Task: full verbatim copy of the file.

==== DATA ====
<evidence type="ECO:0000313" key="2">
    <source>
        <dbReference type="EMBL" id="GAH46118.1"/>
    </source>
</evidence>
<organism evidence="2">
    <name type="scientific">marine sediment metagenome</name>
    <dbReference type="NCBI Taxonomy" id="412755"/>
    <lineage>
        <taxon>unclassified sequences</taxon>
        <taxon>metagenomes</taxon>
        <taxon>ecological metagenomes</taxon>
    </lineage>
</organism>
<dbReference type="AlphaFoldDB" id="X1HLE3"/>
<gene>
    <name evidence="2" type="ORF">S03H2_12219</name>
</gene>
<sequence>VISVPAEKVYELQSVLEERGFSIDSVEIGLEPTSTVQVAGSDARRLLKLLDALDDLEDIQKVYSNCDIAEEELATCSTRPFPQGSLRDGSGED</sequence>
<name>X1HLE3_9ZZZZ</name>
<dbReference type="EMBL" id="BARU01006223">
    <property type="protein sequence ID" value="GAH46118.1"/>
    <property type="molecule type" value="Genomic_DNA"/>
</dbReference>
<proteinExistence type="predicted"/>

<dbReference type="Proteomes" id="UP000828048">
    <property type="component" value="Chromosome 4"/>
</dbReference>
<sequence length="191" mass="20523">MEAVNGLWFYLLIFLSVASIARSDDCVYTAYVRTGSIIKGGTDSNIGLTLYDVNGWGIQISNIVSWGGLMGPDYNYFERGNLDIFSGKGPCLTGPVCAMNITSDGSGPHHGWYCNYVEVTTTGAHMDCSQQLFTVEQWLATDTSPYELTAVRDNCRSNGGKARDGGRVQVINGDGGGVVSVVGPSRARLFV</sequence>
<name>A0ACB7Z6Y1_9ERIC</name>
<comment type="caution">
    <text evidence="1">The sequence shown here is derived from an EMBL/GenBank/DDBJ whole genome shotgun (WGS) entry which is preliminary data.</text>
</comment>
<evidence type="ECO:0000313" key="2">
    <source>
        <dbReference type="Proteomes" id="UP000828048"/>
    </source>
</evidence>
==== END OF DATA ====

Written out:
<evidence type="ECO:0000313" key="2">
    <source>
        <dbReference type="EMBL" id="GAH46118.1"/>
    </source>
</evidence>
<organism evidence="2">
    <name type="scientific">marine sediment metagenome</name>
    <dbReference type="NCBI Taxonomy" id="412755"/>
    <lineage>
        <taxon>unclassified sequences</taxon>
        <taxon>metagenomes</taxon>
        <taxon>ecological metagenomes</taxon>
    </lineage>
</organism>
<dbReference type="AlphaFoldDB" id="X1HLE3"/>
<gene>
    <name evidence="2" type="ORF">S03H2_12219</name>
</gene>
<sequence>VISVPAEKVYELQSVLEERGFSIDSVEIGLEPTSTVQVAGSDARRLLKLLDALDDLEDIQKVYSNCDIAEEELATCSTRPFPQGSLRDGSGED</sequence>
<name>X1HLE3_9ZZZZ</name>
<dbReference type="EMBL" id="BARU01006223">
    <property type="protein sequence ID" value="GAH46118.1"/>
    <property type="molecule type" value="Genomic_DNA"/>
</dbReference>
<proteinExistence type="predicted"/>

<dbReference type="Proteomes" id="UP000828048">
    <property type="component" value="Chromosome 4"/>
</dbReference>
<sequence length="191" mass="20523">MEAVNGLWFYLLIFLSVASIARSDDCVYTAYVRTGSIIKGGTDSNIGLTLYDVNGWGIQISNIVSWGGLMGPDYNYFERGNLDIFSGKGPCLTGPVCAMNITSDGSGPHHGWYCNYVEVTTTGAHMDCSQQLFTVEQWLATDTSPYELTAVRDNCRSNGGKARDGGRVQVINGDGGGVVSVVGPSRARLFV</sequence>
<name>A0ACB7Z6Y1_9ERIC</name>
<comment type="caution">
    <text evidence="1">The sequence shown here is derived from an EMBL/GenBank/DDBJ whole genome shotgun (WGS) entry which is preliminary data.</text>
</comment>
<evidence type="ECO:0000313" key="2">
    <source>
        <dbReference type="Proteomes" id="UP000828048"/>
    </source>
</evidence>